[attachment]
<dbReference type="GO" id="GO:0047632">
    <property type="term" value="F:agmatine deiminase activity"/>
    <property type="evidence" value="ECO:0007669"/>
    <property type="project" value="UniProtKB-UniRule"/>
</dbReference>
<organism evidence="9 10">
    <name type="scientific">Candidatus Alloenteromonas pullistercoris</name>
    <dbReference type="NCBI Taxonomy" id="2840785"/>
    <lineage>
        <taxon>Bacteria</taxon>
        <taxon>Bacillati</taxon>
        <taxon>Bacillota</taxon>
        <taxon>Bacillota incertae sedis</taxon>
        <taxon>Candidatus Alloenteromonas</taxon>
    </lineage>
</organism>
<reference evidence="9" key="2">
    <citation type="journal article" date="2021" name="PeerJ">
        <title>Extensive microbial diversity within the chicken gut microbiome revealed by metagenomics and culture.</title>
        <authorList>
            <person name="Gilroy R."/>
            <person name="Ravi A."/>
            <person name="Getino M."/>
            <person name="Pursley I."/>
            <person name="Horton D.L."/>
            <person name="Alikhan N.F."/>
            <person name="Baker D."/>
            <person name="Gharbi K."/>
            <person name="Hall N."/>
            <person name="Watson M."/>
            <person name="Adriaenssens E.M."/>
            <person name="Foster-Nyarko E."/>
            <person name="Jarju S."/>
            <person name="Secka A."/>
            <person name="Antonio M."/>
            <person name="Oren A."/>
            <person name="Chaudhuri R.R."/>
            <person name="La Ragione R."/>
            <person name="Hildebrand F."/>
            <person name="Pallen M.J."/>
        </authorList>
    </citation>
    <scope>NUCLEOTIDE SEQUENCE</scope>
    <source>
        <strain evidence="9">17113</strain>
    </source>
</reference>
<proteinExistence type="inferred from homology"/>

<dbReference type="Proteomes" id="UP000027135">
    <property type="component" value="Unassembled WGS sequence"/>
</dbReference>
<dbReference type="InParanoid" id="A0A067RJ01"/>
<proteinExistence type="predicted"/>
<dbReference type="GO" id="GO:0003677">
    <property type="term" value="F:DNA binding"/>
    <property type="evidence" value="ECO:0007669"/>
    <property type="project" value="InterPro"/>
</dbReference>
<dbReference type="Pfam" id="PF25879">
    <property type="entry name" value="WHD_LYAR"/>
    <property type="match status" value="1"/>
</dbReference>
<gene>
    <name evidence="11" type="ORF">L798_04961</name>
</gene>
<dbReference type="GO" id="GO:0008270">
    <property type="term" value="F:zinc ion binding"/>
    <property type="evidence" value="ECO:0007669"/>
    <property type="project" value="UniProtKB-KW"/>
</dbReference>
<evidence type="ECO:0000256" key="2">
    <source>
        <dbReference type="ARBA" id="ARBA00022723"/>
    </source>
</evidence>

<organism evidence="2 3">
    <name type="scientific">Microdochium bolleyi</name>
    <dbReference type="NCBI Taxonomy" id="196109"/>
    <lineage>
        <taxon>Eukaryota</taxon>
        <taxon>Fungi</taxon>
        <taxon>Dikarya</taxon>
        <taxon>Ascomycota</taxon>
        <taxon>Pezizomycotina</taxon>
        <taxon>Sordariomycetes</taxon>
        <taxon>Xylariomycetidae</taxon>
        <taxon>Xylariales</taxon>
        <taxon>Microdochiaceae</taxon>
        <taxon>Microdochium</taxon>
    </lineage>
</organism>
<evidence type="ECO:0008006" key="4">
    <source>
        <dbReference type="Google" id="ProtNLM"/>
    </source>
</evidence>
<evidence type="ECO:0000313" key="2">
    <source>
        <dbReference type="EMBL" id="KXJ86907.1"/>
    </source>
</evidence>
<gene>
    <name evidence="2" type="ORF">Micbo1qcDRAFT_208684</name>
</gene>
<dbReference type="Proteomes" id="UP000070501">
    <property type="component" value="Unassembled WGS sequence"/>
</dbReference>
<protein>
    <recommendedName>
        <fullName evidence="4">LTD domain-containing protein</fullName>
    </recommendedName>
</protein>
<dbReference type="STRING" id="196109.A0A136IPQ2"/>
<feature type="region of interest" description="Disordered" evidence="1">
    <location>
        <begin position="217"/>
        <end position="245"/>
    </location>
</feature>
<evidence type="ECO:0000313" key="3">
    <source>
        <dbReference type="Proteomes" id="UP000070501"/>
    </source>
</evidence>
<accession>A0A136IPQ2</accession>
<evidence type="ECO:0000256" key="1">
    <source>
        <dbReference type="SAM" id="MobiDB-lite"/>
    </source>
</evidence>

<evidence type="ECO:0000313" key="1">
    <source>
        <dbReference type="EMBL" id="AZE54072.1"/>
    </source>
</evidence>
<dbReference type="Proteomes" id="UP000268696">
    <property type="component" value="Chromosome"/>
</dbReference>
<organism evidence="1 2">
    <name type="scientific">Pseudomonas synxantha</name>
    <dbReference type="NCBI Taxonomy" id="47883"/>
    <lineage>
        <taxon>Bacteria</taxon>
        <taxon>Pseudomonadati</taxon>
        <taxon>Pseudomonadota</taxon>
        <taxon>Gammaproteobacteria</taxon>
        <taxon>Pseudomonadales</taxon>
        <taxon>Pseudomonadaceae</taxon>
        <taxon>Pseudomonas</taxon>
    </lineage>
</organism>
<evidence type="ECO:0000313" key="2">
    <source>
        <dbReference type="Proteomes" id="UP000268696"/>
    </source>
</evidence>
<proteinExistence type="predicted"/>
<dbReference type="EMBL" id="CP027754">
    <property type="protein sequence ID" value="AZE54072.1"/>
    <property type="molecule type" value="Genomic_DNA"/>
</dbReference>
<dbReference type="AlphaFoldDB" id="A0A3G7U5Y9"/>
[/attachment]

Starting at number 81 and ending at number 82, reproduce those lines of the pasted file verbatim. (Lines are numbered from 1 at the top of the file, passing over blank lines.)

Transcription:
        <taxon>Fungi</taxon>
        <taxon>Dikarya</taxon>